Additionally, it is suitable for packaging that requires stringent protection against chemicals, including solvents, pesticides, and other substances. Hence, dry lamination is the preferred choice for packaging applications that demand high performance and resistance to diverse and challenging substances.

Dry lamination exhibits high laminate strength, ensuring secure bonding between layers. It provides good stability and offers high transparency to showcase the packaged products effectively. This makes it a suitable choice for middle and top-grade products. Additionally, dry lamination is suitable for frozen, fresh-retaining, or retort laminating films. It offers convenience, flexibility, and simplicity for operators, making it ideal for multi-species and small-quantity production.

Dry lamination does have certain disadvantages, including issues related to safety and hygiene, environmental pollution, and higher costs. However, there have been significant advancements in the development of alcohol-soluble and water-soluble adhesives, which have alleviated these concerns to some extent.

The process of dry lamination typically involves the following steps:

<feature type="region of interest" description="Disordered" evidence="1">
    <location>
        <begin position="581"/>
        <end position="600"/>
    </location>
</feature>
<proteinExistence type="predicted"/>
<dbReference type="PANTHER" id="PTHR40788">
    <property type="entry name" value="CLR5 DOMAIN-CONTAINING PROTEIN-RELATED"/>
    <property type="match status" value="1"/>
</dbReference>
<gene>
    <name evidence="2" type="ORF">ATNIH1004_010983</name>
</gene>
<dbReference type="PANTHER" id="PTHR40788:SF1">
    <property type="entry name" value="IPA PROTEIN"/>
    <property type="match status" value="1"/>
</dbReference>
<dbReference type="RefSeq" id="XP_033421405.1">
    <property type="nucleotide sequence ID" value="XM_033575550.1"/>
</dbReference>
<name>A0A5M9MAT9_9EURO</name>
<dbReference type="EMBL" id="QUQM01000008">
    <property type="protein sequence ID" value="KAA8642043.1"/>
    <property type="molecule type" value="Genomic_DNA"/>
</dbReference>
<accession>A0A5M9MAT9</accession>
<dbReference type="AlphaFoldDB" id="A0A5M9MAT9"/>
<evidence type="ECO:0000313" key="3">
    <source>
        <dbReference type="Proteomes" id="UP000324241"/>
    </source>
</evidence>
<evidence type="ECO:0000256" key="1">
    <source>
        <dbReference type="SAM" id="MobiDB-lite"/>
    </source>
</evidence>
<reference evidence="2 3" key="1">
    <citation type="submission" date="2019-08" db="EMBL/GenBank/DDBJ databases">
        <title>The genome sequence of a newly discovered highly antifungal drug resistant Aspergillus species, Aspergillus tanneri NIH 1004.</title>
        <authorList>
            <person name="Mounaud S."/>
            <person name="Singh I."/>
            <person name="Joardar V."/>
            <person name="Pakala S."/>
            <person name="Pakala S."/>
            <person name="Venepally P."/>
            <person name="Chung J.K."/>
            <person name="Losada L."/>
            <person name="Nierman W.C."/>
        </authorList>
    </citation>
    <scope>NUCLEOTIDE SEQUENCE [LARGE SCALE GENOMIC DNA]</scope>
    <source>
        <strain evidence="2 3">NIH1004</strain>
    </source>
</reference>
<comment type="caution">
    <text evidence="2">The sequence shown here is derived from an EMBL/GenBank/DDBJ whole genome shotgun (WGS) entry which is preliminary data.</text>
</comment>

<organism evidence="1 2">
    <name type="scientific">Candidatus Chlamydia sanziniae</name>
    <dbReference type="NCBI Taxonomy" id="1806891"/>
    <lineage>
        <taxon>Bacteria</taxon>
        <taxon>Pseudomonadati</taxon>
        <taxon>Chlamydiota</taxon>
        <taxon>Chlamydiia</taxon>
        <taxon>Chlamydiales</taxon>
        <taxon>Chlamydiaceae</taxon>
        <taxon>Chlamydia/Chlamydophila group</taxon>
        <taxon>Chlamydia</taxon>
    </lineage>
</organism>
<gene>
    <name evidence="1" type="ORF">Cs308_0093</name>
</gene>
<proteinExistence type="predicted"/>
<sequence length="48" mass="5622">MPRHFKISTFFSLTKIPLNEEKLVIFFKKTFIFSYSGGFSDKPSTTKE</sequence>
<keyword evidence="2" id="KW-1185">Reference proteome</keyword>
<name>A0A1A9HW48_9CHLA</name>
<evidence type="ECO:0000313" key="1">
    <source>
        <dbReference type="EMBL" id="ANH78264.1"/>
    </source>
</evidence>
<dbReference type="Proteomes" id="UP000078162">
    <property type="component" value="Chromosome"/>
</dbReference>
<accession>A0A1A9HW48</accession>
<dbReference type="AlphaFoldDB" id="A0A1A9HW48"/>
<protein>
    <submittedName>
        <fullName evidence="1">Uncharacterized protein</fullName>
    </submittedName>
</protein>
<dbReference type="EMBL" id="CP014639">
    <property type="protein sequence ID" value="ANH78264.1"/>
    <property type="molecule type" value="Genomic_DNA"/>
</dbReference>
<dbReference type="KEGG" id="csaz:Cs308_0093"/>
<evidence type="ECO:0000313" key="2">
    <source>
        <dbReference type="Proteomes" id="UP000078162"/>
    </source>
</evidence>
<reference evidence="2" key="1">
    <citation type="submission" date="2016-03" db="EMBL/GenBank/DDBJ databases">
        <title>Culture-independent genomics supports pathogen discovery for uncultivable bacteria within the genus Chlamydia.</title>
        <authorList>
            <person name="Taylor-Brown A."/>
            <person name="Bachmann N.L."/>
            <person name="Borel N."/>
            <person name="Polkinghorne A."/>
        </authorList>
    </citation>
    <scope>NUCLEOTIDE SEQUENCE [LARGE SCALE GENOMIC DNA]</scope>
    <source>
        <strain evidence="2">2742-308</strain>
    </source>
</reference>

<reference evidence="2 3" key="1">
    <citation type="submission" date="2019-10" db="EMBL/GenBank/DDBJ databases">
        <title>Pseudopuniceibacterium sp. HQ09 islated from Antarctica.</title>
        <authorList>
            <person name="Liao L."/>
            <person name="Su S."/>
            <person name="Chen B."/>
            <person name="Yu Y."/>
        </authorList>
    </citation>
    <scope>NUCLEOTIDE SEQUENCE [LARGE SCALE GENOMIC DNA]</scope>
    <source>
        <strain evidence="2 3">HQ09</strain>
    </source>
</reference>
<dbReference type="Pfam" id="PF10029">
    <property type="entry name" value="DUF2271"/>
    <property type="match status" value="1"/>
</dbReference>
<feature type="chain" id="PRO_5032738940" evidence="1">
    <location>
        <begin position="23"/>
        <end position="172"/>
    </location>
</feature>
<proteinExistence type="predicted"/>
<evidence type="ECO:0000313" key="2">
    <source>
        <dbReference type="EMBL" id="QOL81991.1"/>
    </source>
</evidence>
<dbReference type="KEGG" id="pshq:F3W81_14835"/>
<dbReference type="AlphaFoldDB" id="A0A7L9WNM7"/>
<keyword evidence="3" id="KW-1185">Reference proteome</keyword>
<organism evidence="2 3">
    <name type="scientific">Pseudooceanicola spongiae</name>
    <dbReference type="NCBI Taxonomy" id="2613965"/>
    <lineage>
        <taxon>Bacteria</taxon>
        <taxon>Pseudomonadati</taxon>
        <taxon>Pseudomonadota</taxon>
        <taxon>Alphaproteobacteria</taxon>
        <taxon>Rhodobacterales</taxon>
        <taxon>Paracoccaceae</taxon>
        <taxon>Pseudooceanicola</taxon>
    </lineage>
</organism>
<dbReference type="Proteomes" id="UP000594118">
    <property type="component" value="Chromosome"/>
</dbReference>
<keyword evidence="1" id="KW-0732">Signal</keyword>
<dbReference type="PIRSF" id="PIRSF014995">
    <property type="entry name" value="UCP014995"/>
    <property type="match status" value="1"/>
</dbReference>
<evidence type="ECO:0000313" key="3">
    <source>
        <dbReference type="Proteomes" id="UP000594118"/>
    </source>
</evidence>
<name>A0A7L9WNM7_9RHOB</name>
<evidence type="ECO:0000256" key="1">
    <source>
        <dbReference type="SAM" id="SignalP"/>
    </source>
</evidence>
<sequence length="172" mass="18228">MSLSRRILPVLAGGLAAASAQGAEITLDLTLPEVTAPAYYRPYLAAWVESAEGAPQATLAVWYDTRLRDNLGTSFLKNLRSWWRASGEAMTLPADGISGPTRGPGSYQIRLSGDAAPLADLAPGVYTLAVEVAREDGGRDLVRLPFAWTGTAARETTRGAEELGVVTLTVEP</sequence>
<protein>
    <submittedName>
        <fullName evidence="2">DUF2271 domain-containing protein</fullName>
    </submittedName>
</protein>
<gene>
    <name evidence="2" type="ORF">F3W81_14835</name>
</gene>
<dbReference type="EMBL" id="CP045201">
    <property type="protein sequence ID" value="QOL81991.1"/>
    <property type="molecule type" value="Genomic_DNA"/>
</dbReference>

• Adhesive application: The adhesive is applied to one or both of the layers being laminated. This can be done by using adhesive films that are either self-adhesive or require activation through heat or pressure. Alternatively, adhesive powders can be used, which are applied through various methods such as electrostatic or powder scatter coating.
  • Bonding: Once the adhesive is applied, the layers are pressed together under heat and/or pressure. The adhesive layer(s) create a strong bond between the layers, resulting in the formation of a laminated structure.

dry lamination

Commonly Structure of Dry Lamination

Here are some of the commonly used laminate structures of dry lamination:

  • Milk Powder: request resistance to pollution heat seal, high thermal adhesive strength
  • Milk: request resistance to pollution heat seal, high thermal adhesive strength, low-temperature heat sealability
  • Oily: request resistance to pollution heat seal, high thermal adhesive strength,
  • Liquid Packaging: request high impact strength/toughness, appropriate COF, certain rigidity, wide range for heat sealing, resistance to pollution of seal, low-temperature performance